Mile High Lashes Mascara
For $25, this mascara should take lashes to new heights and we should have our checked bag fee waived because the airline attendant simply can't resist our gorgeous gaze. Alas, that's not what happens with Mile High Lashes. This unusual mascara has the odd distinction of making lashes look shorter the more you apply. One coat is OK, but adding more seems to stunt and then reverse results. You end up with lashes that look slightly stuck together and stubby, not full, soft, and flutter-worthy.
The conical brush has flexible spike-like bristles that you'd think would easily define and elongate lashes, taking them to new heights but the opposite occurs unless you have a spoolie brush handy to smooth and comb through lashes. Doing so takes more time than we suspect most women would want to spend applying mascara, but with patience, you can get lashes to look good with this mascara—which is why this didn't automatically get our lowest rating. Well, that and Mile High Lashes is easy to remove and doesn't flake during wear (it did smudge a bit, though).
The question is do you want to spend more than you need to for a mascara that requires more work than it should to produce good (but not great) results?
- Doesn't clump or flake.
- Fragrance-free, easy-to-remove formula.
- Somehow makes lashes look stubby and stuck together the more it's applied.
- Overpriced for the extra effort it takes to get acceptable results.
- Can't make it through the day without minor smudging.
Makeup artist Jeanine Lobell has been at the helm of Stila since its inception in 1994, and her creations have an impressive history of blending innovation with eye-catching, fun packaging. Of course, this innovation is not without its price, and you will find some rather ordinary products where the packaging or dispensing method is the only thing that's exciting. Where Lobell struck gold is with her superlative collection of foundations. Weve examined hundreds of makeup lines for this and previous editions of this book, and Stila has had and continues to maintain one of the best collections of truly neutral foundation colors. For anyone confused about what we mean by "neutral tones," you need look no further, though we are pleased that more mainstream lines (including L'Oreal, Revlon, Clinique, and even Cover Girl) are now creating wonderfully neutral foundation colors. Stila's foundations aren't inexpensive, but it's critical to get a foundation that's right for you, and that may mean splurging. Other stellar categories include concealers, blush, eyeshadows, brushes, and much better mascaras than in years past.
Once an independent brand with a first-to-market approach to clever cardboard packaging that was sleek, urban, and utilitarian at the same time, Stila's presence and product lineup and distribution expanded (with mostly favorable results) when it was acquired by Estee Lauder in 1999. It was a bit perplexing when Lauder announced in late 2005 that it would sell Stila to "optimize our portfolio of brands" and put more attention (read: financial resources) into their M.A.C. and Bobbi Brown brands (Source: The Rose Sheet, April 17, 2006, page 4). Ironically, of those three brands, Stila has the most compelling collection of products. M.A.C. and Bobbi Brown are no slouches, but Stila always had a slight edge, at least in the complexion-enhancing categories.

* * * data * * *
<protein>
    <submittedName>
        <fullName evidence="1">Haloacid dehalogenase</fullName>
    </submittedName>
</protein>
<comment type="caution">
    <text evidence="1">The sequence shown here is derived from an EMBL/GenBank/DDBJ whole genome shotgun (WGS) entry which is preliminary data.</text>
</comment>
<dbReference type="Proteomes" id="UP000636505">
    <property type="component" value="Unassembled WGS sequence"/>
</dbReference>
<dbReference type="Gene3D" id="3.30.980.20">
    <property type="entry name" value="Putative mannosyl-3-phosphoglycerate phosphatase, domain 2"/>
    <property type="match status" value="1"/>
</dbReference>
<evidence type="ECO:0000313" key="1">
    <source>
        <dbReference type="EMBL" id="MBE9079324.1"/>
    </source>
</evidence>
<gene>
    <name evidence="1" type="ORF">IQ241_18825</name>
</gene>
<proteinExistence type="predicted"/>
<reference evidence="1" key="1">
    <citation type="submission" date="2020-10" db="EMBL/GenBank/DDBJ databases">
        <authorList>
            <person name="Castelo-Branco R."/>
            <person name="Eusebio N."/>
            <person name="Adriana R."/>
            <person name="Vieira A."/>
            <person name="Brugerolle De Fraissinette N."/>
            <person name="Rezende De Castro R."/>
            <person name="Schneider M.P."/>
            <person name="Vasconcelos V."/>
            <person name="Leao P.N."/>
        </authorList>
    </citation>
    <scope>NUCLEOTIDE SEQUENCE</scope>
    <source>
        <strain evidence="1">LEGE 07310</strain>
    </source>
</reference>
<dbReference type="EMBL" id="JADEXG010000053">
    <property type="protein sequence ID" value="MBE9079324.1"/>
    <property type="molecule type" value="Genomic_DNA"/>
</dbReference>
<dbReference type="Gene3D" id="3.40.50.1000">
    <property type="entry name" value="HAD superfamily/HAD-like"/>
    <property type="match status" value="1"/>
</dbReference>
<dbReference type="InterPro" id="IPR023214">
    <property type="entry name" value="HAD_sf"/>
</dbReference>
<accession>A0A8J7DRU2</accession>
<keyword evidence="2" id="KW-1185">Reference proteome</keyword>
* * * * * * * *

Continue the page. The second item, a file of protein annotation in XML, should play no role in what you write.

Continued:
An affiliate of Sun Capital Partners (naming itself Stila Corporation) bought the brand from Lauder in spring 2006 and has been at the helm since. Lauder's no longer owning Stila led to the brand's hasty exit from department stores, a move that left many shoppers wondering what the heck happened (and, at least in the stores we visited, the sales associates were vague about the line's future). Luckily, Stila still has a home in Sephora stores worldwide, and is randomly distributed in select department stores. That's great news, because there is much to love about this line, and the most recent crop of products proves that Stila has every intention of remaining a competitive player in the compelling game that is the cosmetics industry.
For more information about Stila, visit www.stilacosmetics.com.
About the Experts
The Beautypedia team consists of skin care and makeup experts personally trained by the original Cosmetics Cop and best-selling beauty author, Paula Begoun. We’re fascinated by skin care and makeup products and thrilled when they meet or exceed our expectations, but we’re also disappointed when they fail to perform as claimed, are wildly overpriced, or contain ingredients scientific research has proven can hurt skin.
Our mission has always been to help you find the best products for your skin, no matter your budget or preferences. Beautypedia’s thorough and insightful reviews cut through the hype and provide reliable recommendations for all ages, skin types, and skin tones.